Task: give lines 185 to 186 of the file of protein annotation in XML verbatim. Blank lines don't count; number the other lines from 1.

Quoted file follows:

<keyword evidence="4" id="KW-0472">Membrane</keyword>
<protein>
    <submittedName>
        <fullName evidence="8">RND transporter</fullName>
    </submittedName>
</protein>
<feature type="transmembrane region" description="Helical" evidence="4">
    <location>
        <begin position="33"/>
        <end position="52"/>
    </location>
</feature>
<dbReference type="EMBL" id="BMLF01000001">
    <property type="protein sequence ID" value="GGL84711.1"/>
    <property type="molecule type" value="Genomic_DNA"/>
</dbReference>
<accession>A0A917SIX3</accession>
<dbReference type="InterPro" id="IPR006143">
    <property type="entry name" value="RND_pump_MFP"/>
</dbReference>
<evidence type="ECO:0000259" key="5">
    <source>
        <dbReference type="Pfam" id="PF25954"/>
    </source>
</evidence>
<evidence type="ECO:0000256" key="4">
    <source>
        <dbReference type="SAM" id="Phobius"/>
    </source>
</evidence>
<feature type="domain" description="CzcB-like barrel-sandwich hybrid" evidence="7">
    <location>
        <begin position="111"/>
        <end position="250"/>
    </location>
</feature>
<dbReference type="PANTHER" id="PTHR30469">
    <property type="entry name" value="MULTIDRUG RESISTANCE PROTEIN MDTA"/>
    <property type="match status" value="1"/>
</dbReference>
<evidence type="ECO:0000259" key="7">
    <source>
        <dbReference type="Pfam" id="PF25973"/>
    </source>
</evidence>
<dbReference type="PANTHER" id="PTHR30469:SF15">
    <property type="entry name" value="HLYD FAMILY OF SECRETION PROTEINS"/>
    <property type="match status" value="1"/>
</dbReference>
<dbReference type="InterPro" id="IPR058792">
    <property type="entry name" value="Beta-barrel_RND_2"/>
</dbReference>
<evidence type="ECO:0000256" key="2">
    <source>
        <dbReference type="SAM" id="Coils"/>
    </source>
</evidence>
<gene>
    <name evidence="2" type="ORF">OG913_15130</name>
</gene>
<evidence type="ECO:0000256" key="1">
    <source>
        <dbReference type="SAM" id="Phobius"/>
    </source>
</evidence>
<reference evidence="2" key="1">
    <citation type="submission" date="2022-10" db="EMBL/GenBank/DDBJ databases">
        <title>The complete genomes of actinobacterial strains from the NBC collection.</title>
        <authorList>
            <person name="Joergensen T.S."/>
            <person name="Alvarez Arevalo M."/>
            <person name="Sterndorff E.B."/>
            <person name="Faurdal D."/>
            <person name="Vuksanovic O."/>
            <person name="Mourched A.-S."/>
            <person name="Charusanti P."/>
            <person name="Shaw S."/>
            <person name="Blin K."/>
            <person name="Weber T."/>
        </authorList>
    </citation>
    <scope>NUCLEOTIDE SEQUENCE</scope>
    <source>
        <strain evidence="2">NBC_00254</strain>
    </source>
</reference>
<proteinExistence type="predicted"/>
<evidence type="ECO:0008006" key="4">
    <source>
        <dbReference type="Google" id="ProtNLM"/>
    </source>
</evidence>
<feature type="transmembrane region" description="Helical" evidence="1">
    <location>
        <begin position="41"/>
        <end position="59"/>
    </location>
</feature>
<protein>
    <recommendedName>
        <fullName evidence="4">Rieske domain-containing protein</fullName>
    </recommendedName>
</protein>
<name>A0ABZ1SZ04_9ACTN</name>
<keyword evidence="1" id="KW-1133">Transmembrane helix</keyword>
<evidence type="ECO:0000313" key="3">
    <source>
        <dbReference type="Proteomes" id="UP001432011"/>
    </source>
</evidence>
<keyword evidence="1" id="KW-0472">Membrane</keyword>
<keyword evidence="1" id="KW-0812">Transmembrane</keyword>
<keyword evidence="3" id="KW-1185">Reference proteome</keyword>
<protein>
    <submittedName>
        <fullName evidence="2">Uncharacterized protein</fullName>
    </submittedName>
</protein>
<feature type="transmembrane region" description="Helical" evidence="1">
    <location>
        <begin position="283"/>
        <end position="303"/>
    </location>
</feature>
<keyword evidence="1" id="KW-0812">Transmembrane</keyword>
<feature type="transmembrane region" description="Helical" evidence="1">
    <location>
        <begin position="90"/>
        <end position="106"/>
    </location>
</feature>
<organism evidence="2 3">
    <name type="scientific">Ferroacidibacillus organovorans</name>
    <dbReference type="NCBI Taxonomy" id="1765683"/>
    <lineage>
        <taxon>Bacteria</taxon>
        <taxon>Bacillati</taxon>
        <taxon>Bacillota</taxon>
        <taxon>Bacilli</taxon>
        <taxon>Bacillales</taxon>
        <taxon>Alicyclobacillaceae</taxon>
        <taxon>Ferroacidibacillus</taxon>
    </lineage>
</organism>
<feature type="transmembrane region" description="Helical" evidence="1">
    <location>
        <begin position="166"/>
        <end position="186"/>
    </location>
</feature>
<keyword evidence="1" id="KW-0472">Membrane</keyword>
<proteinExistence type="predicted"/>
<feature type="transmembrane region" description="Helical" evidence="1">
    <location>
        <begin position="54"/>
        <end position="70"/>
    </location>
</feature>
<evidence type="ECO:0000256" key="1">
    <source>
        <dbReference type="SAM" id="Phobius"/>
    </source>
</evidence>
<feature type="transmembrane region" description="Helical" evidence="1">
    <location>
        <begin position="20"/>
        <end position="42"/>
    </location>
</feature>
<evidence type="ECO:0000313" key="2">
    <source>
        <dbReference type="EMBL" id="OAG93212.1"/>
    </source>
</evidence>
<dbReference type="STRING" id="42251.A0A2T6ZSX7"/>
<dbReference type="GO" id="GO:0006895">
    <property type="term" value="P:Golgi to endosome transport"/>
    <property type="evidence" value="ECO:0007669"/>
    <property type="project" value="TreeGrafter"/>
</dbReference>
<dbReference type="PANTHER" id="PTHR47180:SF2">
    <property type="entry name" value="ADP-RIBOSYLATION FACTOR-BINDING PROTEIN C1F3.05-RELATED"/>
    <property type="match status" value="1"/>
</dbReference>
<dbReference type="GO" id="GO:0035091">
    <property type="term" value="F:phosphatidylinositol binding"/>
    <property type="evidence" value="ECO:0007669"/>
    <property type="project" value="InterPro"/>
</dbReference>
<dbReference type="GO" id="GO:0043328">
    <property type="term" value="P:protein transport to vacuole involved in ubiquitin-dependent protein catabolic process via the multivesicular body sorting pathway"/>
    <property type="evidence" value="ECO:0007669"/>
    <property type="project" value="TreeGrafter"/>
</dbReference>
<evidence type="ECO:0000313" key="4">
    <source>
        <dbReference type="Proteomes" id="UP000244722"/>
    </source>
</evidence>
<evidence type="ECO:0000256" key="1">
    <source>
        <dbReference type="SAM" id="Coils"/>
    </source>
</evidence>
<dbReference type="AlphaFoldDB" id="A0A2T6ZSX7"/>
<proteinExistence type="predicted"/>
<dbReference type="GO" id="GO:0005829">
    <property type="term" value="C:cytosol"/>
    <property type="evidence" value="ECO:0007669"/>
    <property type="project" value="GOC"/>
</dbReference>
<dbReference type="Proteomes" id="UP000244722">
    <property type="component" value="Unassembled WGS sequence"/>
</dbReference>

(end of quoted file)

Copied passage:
<dbReference type="GO" id="GO:0035091">
    <property type="term" value="F:phosphatidylinositol binding"/>